|Re: There is no stable version of eclipse in the future？ [message #1848657 is a reply to message #1848656]
||Mon, 13 December 2021 05:33
| Ed Merks
Registered: July 2009
That was the approach that was used a few years ago. There are definite advantages to the new approach:|
That being said, the older "maintenance stream approach" also had significant advantages, though primarily for the downstream consumers, i.e., providing also releases that include only bug fixes with the reduced the likelihood of regressions by avoiding the introduction of new features makes some consumers very happy.
But for the people providing both maintenance stream releases and development stream releases, many things are double the work. One typically needs two development environments, one for each of the two forks, so one needs to do pretty much everything twice...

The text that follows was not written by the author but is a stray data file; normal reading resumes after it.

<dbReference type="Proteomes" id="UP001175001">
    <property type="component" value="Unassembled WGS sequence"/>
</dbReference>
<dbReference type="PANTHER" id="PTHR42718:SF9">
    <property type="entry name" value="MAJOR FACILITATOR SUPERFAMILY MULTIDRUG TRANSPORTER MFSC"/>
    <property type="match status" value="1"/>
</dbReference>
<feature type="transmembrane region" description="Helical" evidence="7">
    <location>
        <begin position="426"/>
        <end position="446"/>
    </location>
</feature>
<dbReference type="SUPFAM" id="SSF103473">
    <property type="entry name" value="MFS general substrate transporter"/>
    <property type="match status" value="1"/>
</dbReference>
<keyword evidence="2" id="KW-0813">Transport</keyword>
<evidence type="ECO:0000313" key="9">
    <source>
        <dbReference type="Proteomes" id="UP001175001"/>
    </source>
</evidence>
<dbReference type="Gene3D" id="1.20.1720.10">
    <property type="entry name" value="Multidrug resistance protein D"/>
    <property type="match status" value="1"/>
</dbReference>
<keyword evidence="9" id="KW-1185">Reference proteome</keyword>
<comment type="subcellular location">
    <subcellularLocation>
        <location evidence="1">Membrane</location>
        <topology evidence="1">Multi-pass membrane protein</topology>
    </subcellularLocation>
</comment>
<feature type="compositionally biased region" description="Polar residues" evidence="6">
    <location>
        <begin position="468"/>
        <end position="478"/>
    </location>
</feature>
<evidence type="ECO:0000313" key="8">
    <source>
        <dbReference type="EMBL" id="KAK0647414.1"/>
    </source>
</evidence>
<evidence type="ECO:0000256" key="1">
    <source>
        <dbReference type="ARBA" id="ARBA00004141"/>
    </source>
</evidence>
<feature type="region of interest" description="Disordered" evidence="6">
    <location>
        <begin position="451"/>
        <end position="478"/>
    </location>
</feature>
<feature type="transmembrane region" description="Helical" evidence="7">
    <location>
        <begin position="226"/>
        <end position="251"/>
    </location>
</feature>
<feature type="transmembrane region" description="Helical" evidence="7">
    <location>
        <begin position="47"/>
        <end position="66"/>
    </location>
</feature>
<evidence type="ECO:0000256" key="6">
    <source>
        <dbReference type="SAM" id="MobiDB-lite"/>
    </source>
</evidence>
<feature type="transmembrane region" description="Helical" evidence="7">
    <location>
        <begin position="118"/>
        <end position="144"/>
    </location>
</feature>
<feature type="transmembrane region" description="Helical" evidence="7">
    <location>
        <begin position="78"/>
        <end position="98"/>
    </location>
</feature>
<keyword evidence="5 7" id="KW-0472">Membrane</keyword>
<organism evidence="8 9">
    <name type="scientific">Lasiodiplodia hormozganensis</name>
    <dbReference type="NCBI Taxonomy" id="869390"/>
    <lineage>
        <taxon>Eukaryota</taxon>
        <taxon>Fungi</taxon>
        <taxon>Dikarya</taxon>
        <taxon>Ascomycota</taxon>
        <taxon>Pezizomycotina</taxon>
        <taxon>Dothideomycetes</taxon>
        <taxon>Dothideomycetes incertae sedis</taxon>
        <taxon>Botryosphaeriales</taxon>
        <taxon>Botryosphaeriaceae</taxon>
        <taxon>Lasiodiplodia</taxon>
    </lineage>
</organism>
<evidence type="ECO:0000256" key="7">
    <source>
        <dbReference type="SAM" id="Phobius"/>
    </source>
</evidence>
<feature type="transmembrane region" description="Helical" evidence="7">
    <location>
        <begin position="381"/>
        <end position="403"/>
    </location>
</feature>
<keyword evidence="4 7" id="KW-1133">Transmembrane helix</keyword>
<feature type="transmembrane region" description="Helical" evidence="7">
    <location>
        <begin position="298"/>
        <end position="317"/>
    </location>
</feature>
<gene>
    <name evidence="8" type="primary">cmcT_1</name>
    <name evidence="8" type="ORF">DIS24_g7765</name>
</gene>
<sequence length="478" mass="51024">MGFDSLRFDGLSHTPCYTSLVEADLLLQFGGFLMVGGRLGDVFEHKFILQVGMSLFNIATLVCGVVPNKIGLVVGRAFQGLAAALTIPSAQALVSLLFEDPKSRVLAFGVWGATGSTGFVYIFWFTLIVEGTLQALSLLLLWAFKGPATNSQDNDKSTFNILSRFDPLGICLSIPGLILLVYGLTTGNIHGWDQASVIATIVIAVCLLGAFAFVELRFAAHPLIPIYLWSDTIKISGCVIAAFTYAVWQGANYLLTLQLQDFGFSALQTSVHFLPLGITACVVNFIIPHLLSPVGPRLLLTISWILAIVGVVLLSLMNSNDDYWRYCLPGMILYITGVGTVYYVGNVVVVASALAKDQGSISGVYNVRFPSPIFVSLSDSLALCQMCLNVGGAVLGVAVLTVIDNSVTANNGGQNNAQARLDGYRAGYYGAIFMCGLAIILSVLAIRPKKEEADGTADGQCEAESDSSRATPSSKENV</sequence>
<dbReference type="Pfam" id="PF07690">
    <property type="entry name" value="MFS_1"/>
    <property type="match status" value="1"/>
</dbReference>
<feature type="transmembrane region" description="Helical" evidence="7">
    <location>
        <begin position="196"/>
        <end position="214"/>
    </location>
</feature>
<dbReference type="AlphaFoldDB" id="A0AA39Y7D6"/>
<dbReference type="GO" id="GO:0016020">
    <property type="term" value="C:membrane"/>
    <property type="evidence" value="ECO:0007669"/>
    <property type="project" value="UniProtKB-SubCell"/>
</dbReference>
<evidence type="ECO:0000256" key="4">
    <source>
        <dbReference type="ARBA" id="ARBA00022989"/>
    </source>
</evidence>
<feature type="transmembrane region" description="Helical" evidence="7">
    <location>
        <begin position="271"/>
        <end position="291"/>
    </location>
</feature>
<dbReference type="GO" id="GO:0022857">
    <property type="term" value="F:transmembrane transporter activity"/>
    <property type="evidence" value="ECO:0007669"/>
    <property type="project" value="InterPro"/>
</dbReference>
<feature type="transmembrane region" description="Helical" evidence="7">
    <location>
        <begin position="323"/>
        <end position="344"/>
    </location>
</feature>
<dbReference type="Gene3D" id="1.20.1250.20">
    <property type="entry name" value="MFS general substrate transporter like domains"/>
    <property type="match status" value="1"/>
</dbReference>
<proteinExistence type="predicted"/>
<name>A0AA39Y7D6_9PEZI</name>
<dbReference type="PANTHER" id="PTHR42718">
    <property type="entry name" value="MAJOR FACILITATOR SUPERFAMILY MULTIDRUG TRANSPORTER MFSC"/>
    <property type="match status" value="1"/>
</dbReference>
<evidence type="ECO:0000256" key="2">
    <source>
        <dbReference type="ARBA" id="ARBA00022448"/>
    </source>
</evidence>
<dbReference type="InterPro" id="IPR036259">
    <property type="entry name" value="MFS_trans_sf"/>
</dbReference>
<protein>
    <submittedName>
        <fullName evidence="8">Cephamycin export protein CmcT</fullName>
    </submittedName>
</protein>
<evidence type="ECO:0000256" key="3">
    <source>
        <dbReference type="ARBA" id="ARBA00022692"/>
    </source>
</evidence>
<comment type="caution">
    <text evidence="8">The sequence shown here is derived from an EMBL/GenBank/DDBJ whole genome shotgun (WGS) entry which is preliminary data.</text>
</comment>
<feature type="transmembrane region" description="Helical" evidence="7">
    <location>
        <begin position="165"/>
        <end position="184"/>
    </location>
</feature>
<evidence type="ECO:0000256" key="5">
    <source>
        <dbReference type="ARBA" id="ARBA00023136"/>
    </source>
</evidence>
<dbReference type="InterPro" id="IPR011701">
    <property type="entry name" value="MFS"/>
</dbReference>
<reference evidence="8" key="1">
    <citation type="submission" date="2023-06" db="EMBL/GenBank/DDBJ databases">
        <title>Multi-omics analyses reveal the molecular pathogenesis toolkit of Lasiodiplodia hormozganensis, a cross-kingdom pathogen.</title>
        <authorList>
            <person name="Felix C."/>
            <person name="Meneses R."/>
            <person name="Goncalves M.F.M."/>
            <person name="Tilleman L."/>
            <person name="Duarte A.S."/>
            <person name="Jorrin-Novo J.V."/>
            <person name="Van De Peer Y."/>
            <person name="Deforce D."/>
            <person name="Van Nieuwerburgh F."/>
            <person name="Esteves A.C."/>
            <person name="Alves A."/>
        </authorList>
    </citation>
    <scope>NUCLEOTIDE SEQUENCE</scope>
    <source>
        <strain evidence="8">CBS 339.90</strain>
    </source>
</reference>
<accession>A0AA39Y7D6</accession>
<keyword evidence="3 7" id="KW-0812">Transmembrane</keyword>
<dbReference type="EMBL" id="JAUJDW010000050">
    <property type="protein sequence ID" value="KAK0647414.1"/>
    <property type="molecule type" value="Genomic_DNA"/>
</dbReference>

Given there are a huge number of consumers, of course you can argue it would be best to provide both. But the vast majority of the huge number of consumers pay nothing, sponsor nothing, and contribution nothing while the small number of providers bear the entire burden. As it turns out, the small number of providers, being the ones who do all the work, are also the ones who make all the decisions, and that decision was to reduce the work load by focusing on a single development stream.
In the past, there was also a drive to provide Long Term Support versions, but again, funding that was problematic because mostly everyone wants and expects stuff for free and hopes someone else will bear the burden for all. The Eclipse IDE Working group might be able to revive such an idea, but not without a significant increase in members or sponsorship:
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